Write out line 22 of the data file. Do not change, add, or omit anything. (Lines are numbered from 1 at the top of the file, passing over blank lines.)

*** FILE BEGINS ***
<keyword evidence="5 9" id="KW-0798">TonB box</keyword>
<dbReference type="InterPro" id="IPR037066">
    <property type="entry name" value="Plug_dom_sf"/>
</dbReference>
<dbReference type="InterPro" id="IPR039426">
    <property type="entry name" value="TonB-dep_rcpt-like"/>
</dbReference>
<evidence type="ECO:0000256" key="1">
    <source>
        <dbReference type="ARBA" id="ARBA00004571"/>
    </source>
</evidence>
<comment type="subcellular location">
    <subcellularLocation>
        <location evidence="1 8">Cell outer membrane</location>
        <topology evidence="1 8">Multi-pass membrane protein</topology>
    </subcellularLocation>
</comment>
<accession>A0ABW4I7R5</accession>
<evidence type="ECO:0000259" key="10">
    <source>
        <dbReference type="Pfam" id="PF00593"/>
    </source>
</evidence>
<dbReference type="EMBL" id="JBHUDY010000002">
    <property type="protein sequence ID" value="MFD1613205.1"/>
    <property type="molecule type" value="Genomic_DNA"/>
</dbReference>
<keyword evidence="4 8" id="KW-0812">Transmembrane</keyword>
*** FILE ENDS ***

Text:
        <dbReference type="Pfam" id="PF00593"/>